Elevate education by grading students work in MOOC courses using AI, summarizing a long whitepaper for easier comprehension, and detecting plagiarism in students’ work are some ways this sector is getting disrupted
Technology has always played an important role in the classroom for educators. Many schools are adopting “smart classrooms” with access to technology like Smart Boards and providing each student with their own tablet or access to a computer. Vast amounts of data are available to educational institutes, and Numtra helps school utilize the information available to shape education policies and practices.
More and more states are beginning to allocate funds to public higher education schools based on the number of students that graduate with a degree rather than how many are enrolled. This makes it more important for universities to ensure that their students complete their degree and graduate so that the school can continue to receive funding to support high expenses. Admission officers are starting to look towards predictive analysis to help determine which students are most likely to succeed, and also identify when students might require additional counseling services to help them complete their coursework and graduate. Analyzing data collected from students allows university to better understand their enrollment goals and better plan for available funding. Once students are enrolled in the university, predictive analysis personalizes learning and advising services to increase the chance that a student will successfully graduate.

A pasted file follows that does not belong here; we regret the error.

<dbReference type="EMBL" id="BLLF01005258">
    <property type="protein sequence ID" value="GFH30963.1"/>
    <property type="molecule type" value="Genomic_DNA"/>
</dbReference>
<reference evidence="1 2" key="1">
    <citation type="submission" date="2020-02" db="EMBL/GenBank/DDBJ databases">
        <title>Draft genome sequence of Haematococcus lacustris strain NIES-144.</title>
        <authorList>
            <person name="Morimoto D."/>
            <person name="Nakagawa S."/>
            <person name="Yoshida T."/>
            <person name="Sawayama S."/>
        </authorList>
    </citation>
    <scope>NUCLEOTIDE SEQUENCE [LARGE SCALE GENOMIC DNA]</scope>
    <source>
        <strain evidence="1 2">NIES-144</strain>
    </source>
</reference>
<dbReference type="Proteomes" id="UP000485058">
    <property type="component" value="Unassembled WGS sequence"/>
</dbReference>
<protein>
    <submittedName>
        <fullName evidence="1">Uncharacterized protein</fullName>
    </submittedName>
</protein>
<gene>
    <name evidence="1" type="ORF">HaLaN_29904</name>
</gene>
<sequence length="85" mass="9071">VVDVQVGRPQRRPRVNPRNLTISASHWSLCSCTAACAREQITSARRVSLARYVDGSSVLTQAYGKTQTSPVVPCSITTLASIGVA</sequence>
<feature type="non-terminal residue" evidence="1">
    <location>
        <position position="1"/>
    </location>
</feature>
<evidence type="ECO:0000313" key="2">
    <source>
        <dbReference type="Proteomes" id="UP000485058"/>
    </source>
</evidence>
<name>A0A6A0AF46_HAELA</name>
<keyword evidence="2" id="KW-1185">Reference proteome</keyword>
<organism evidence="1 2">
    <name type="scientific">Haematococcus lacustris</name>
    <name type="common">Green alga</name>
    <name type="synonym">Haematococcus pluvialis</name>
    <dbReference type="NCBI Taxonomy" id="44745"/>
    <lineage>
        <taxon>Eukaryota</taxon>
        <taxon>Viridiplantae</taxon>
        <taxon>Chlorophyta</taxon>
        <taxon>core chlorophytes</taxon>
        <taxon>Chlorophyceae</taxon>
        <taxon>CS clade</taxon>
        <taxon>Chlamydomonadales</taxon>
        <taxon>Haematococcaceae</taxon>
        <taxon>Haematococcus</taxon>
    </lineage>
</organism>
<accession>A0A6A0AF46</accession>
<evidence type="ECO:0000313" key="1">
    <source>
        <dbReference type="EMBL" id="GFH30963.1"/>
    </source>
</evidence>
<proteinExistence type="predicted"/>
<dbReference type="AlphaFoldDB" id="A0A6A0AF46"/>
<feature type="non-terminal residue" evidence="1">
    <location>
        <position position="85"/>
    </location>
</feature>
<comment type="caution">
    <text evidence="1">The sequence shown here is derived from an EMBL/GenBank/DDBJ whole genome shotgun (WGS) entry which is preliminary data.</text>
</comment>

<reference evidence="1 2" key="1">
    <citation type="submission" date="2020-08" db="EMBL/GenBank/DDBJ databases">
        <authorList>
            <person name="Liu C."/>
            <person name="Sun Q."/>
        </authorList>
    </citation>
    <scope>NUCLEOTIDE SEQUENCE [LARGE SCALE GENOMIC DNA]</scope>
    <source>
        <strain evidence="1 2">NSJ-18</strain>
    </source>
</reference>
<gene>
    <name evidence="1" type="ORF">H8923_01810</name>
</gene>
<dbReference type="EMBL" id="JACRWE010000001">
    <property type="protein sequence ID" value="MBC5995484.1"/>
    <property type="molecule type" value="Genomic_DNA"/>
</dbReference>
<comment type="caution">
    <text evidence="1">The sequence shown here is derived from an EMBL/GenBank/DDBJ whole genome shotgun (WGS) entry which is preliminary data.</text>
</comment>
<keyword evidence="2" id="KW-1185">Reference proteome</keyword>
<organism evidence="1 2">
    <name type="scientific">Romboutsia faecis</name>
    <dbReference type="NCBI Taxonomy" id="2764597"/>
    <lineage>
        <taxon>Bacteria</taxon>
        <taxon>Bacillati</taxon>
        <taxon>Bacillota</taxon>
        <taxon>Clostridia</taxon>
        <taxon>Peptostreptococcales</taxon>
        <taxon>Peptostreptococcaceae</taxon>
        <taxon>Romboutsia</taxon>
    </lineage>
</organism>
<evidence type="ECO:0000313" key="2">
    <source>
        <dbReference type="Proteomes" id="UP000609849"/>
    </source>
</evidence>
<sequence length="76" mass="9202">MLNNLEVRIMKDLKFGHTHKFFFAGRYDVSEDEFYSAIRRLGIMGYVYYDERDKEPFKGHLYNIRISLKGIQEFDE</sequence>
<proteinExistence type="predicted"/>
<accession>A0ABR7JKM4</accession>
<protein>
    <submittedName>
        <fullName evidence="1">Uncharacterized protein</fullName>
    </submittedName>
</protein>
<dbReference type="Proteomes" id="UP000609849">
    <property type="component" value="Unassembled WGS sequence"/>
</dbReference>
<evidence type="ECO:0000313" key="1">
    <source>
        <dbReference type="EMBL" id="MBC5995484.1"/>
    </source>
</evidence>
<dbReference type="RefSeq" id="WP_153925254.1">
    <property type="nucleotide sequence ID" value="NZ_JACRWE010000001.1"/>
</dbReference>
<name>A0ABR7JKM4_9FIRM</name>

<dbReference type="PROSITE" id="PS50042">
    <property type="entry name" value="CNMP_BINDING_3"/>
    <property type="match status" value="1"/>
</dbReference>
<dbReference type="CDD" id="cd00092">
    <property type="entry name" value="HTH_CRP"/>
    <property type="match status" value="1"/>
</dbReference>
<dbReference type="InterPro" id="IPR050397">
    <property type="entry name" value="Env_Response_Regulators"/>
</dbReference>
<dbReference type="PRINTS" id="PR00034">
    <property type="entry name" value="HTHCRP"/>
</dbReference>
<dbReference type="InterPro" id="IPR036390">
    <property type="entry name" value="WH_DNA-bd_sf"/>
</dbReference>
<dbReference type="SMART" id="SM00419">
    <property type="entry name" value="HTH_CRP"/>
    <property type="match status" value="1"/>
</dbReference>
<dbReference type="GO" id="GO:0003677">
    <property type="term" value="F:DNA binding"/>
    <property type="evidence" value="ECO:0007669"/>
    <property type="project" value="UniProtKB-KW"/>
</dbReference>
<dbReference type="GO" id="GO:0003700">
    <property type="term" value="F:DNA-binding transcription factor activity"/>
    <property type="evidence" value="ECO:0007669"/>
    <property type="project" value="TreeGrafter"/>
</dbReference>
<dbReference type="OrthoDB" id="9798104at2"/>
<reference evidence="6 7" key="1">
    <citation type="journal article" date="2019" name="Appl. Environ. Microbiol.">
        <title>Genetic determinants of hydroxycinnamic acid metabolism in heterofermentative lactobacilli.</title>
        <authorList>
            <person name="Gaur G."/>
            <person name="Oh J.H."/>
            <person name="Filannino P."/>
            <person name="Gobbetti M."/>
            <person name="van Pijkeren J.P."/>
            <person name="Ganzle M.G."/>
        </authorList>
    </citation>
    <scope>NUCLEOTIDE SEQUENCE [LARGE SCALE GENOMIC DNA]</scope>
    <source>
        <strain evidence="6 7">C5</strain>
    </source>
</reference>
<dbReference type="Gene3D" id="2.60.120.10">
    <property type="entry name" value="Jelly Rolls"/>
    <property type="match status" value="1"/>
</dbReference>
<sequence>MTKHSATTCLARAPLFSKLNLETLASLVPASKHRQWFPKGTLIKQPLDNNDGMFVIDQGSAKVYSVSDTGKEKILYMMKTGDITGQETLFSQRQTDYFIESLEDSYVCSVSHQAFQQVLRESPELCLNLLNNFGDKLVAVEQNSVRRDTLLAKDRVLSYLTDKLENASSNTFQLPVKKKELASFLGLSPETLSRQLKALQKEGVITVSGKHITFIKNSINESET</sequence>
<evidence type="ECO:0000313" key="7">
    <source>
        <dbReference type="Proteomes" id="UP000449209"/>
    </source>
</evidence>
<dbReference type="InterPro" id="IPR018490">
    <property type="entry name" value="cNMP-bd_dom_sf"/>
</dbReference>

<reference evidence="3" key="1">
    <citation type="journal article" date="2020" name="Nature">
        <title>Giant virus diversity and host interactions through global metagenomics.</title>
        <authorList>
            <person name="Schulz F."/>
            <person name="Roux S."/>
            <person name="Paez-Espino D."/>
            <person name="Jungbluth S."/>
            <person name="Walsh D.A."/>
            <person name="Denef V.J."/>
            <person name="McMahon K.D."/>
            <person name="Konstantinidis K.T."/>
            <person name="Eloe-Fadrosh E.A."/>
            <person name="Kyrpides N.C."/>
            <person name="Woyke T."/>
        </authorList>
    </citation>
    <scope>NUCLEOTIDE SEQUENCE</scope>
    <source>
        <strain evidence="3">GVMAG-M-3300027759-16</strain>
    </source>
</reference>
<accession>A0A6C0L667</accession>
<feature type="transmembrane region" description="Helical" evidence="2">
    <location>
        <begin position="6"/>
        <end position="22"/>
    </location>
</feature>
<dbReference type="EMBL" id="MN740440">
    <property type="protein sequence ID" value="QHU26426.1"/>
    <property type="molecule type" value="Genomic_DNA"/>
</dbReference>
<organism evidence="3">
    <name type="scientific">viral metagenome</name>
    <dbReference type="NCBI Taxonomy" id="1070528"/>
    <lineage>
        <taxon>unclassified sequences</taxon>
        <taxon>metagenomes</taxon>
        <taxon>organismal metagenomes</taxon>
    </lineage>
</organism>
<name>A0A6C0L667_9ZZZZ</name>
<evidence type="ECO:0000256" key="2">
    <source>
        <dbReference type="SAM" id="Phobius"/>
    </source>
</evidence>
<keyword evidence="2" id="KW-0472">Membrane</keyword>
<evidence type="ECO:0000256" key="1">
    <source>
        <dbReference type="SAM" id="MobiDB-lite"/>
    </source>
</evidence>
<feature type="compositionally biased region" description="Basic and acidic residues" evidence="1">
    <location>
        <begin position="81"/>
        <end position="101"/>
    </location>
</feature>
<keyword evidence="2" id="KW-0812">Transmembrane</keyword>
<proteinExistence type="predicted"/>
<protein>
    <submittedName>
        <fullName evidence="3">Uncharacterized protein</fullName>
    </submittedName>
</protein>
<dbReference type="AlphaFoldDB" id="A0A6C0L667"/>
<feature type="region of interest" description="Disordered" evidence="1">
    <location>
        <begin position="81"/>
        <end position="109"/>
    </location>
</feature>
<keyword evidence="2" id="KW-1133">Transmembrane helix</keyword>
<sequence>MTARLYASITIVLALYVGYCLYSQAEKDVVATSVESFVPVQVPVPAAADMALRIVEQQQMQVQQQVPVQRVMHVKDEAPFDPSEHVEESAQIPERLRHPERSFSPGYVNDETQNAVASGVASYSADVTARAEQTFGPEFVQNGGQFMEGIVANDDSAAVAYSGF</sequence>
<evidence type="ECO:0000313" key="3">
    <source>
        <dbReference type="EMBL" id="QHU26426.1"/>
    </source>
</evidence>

In the past, teachers have mainly relied on standardized testing to assess a student’s progress and knowledge of a subject. Results can be skewed if a student is not a good test taker, and these performance tests are often only completed once or twice a year. With a shift to data analysis, teachers can continuously keep track of students’ learning progress, and adjust their lesson plans and methods to tailor education to the pupils’ needs.
Early education teachers have long struggled with large class sizes for students of varying academic levels. Not only is it difficult to appropriately allocate classroom time to students of all reading levels, but it is also challenging to find enough reading material to accommodate all students. Although there exists a loose classification system that labels some literature by grade-level, it is not uncommon that many students in a class have reading abilities that fall above or below their designated grade-level. To unload the teacher’s burden to provide individually matched reading materials to students, a machine learning algorithm can be used to classify various texts appropriately.
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